Posts Tagged ‘memory’

The task this time is to write an early memory. My earliest, in fact. I’ve been thinking about this all day and came to the conclusion that when we are asked to recount our earliest memory, adults do tend to have an answer already (i.e. we have it prefab ready to roll out when required) and that the answer is an impressionistic, brief clip which might not stand up to rigorous interrogation for peripheral details or supporting evidence. My snippet was already referred to in Day Three’s posting; memory of seeing jellyfish washed up on a sandy/rocky beach in Ireland. But I have no way of knowing how accurate, or even genuine, that memory is.  Do I  now remember that this is my memory? In other words, I’m remembering the remembering, not genuinely going back to the original and creating a copy of it for the present.

Yet I hold on to it very strongly and value it greatly as part of “me”. Why? Because it’s Ireland, and ties me in to a fascinating story paternal history? Or because it would have stood out among comparison with peers when retold by me at a much younger age? Back to the theme; defining ourselves by sameness and belonging, or by  differentiation and separateness?

The earliest memory for which you can also provide witness statements, DNA results, fingerprints and signed confessions? That’s another story (pun intended).  Funnily enough, today in a sale bin at Foyles in London I came across a book called “Remembering our Childhood” (2009), by Karl Sabbagh, which confirmed for me that adults are not able to retain early childhood memories (or, rather, the capacity to form them does not mature until we are somewhere between 5 and 7, and not much from then or before then is ever retrievable – beyond a few fragments of visual cues from around 3 or 4, with some but limited narrative structure.   Sabbagh’s non-scientific survey for his book found that many people’s earliest memories were firmly anchored for them at ages 1 to 3, which contain no narrative.  [Aside: this probably should help it become clearer for us what narrative is]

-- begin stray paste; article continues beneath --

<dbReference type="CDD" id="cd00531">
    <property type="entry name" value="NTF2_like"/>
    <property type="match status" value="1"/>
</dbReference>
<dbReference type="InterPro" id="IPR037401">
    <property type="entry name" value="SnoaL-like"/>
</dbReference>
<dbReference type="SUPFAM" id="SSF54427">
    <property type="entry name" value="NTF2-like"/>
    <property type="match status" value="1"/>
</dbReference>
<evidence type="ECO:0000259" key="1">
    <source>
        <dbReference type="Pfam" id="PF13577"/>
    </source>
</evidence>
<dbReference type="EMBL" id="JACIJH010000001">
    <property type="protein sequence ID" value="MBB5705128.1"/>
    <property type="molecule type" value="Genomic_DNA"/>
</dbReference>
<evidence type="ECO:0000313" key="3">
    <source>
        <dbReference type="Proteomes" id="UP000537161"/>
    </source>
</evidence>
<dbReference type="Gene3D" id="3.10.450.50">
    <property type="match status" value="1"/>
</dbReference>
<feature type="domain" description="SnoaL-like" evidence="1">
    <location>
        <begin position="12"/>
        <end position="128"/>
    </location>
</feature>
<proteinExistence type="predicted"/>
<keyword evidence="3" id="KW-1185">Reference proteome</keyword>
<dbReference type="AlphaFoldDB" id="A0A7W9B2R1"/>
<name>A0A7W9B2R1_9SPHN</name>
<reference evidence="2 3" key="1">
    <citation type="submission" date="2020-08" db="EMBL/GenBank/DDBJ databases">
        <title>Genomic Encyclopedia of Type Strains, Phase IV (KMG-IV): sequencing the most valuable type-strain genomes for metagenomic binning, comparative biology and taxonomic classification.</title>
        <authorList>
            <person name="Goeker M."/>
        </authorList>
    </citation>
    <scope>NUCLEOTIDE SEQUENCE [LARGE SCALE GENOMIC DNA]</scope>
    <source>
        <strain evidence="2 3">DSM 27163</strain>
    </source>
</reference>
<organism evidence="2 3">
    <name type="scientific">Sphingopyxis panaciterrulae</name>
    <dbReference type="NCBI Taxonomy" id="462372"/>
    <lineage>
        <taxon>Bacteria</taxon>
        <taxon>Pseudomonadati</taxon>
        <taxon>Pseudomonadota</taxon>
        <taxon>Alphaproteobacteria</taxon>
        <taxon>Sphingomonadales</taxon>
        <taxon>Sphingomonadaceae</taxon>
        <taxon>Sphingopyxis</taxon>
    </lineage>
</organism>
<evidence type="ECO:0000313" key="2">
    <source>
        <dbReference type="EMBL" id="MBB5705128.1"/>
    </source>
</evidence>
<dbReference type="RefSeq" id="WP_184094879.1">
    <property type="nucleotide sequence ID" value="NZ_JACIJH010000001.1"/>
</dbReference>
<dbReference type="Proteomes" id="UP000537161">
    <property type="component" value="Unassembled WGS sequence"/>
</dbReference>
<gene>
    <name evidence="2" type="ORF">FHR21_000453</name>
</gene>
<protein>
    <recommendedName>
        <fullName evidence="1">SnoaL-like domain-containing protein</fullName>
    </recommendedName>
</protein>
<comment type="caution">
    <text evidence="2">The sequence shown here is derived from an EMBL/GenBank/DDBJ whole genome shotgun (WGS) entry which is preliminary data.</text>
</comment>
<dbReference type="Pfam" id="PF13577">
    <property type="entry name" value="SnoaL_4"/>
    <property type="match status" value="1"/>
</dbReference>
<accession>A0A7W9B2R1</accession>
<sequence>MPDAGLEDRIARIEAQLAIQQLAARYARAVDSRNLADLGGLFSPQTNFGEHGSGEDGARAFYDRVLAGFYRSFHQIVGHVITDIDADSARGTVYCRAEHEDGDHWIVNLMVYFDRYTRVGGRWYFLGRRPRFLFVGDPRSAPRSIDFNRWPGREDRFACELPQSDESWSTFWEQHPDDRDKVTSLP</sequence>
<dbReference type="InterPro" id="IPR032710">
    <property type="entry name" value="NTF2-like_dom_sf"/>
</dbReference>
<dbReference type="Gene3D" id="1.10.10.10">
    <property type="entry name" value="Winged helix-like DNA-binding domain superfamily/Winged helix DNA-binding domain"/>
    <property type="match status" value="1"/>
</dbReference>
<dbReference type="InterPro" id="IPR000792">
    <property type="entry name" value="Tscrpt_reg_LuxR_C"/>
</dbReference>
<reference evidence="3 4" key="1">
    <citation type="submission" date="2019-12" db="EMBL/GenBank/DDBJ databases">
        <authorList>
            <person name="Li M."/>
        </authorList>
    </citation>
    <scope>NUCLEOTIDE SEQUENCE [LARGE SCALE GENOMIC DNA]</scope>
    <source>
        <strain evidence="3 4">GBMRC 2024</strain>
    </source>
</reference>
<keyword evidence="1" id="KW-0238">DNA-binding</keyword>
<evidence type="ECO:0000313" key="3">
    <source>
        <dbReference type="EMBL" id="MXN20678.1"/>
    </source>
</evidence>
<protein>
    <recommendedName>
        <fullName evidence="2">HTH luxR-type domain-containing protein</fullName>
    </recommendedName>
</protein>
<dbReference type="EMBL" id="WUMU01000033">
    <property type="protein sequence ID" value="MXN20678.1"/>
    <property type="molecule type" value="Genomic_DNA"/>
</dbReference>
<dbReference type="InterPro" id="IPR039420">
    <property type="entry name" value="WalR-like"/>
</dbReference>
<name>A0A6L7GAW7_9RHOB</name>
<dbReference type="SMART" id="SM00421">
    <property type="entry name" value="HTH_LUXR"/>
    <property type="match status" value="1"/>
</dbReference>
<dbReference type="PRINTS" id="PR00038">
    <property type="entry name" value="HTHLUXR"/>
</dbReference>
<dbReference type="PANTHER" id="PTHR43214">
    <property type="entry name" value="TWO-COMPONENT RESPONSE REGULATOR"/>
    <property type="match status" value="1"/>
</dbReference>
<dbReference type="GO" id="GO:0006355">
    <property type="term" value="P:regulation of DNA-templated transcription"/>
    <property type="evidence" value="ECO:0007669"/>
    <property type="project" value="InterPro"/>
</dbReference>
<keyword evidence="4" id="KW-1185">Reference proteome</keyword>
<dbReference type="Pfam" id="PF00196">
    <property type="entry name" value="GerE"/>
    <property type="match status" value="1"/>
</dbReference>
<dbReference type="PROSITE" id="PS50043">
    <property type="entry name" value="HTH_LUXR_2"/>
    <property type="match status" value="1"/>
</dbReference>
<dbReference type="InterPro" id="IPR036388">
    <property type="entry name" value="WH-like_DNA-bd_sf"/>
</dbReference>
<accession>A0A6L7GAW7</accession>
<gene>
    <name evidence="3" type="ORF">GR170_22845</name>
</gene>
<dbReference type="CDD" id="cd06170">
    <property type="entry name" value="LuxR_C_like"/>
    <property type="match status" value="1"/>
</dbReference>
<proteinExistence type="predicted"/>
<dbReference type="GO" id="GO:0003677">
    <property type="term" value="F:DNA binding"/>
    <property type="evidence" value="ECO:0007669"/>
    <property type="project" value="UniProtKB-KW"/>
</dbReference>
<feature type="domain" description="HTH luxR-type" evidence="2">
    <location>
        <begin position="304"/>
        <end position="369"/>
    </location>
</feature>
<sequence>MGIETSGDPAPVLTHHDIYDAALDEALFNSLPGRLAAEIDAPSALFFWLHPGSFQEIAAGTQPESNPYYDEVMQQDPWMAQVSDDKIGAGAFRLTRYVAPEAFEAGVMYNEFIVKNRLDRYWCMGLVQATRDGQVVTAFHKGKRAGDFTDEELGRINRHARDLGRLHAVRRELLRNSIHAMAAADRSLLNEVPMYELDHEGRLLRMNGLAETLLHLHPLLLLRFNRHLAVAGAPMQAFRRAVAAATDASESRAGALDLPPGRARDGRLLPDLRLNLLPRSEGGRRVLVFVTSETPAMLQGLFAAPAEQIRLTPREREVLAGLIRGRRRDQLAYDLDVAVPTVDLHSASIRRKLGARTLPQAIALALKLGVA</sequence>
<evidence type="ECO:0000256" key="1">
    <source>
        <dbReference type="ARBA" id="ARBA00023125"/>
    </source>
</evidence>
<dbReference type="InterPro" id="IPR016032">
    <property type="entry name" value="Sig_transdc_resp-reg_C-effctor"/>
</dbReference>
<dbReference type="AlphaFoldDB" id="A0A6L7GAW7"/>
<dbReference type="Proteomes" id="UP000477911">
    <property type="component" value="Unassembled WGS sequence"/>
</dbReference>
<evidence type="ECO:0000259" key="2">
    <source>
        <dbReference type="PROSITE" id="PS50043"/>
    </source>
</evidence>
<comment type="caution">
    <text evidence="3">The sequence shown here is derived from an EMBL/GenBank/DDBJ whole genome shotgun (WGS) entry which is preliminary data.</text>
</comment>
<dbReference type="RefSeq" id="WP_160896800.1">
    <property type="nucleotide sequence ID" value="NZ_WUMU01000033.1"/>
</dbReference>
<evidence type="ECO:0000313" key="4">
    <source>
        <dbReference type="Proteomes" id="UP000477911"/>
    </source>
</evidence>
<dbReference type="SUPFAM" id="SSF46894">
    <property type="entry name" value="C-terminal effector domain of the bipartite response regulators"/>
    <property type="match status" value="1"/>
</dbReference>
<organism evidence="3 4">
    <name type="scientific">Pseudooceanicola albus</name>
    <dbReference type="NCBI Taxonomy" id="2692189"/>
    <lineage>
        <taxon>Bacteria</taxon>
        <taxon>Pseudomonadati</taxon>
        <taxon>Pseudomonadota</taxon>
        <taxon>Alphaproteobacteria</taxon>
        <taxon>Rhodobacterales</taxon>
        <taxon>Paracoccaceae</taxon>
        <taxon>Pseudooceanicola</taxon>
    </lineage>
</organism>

With the caveat that one may draw plausible details from imagination just as easily as one may draw on facts, I do recall my first day at Primary School, where I must have been about 5.  My first day could not have been the first day of school because I remember being led into a class that was playing, and being introduced to a boy, who was assigned being my “new friend”, and the only scenario that would fit is if we had arrived in the town after the start of the school year. My new friend was Denis, and Denis remained my best friend until I left Secondary School. He was playing with a toy called stickle-bricks (coloured pieces of plastic with many small rounded spikes – like tiny hedgehogs).  I remember the name of the teacher, Sister John (why do some nuns take male saint names?), and what it felt like to have the sun stream in through the enormous windows in the classroom as the afternoon went on. There is narrative there, and it’s easy to want to stick more on, but I’m not 100% sure that the additional blocks of detail belong.

The main reflection-in this is about the role, and reliability, of memory in the reflection process. Reliable witness? The jury is still out.


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